Christine Caine’s sermon Dark Moments of Our Life in summary says this: we’re too small to outthink God, but within our ‘snap and upload’ culture we often believe that we can bypass the ‘darkroom of life’ where we are put through a series of processes over time where God forges His beautiful image upon our hearts.
I think bad books are similarly deficient in their shortcut nature. They feed tiny attention spans and procure lazy, happy endings, while simultaneously bypassing the simple, important truth of the human condition, which is that difficulty and struggles are crucial to your life story, and are crucial to potentially reaching that eventual desired happiness.
The stories we tell ourselves and others about our human experience, if truthful, often do not have happy endings and neatly resolved conflicts. The human condition, as described artfully by Wendell Berry’s short stories, is messy, difficult, involves contemplation, second guesses, stops and starts, conflicting emotions, sadness, and uncertainty. However, it is only through experiencing these truths, these markers of humanness, that we ever arrive at fulfillment.
Our stories are the messages we use to make sense of life. The stories in our heads, the ones we tell our children, and the ones we present to our employers and friends are critical to our understanding and our interpretations of what life throws at us. If we tell ourselves and others false stories, even if we embellish them with happiness and resolution, we are missing out on the truth that can lead to the wholeness that we all want and need.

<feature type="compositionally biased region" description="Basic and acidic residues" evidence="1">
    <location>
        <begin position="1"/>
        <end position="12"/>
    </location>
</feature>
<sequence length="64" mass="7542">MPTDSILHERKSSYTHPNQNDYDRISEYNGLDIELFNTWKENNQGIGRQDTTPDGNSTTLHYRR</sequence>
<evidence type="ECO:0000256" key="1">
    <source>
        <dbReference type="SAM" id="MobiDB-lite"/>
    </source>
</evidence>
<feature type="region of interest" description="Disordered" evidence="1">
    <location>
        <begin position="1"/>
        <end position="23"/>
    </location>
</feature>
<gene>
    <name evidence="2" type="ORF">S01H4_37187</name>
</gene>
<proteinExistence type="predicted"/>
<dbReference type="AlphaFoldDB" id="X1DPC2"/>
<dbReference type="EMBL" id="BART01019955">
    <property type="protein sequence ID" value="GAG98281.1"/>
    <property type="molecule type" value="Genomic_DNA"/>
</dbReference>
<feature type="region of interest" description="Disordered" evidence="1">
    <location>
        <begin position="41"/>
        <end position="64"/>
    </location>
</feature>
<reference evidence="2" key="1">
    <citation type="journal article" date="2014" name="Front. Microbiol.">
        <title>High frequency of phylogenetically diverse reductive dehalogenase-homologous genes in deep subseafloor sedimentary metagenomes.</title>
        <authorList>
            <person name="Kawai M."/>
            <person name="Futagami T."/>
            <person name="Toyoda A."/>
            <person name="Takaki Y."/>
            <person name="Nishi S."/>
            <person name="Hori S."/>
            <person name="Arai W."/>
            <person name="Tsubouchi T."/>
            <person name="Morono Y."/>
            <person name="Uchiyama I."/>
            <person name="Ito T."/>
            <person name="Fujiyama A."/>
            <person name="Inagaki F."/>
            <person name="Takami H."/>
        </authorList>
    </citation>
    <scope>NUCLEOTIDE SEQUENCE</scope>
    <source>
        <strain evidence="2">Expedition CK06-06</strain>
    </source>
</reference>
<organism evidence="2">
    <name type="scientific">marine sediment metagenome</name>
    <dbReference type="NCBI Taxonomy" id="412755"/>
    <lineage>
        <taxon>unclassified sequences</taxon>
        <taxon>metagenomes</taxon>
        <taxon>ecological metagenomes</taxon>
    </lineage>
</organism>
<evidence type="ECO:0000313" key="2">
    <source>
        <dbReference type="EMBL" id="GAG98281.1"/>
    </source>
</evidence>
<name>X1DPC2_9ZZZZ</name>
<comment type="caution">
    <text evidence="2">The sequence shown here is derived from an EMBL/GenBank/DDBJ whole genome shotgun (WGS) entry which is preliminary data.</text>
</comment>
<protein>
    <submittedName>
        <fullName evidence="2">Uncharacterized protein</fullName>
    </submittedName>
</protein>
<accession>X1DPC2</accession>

Tragedy and messiness aren’t viewed as being acceptable for human conversation; they don’t necessarily prompt a laugh or joy from our friends or counterparts; but is that the point? So many of us thicken our makeup, fold our hands, and hide as our roofs are caving in. We focus on the hallelujahs, but are those even meaningful if we don’t recognize and give importance to our struggles as well?
Wendell Berry’s stories give importance to the struggles of the human condition; they sink into the deepest parts of our hearts and they actually focus on the tough stuff instead of avoiding the difficult issues. Through his literature we recognize that happiness, sadness, joy, circumstance, and emotion are all intertwined, and we understand what C.S. Lewis meant when he said, “If you think of this world as a place simply intended for our happiness, you find it quite intolerable: think of it as a place for training and correction and it’s not so bad.”
Katherine Francis works for a non-profit in Washington, D.C. and is one of the members of the 2016 Falls Church Fellows Program.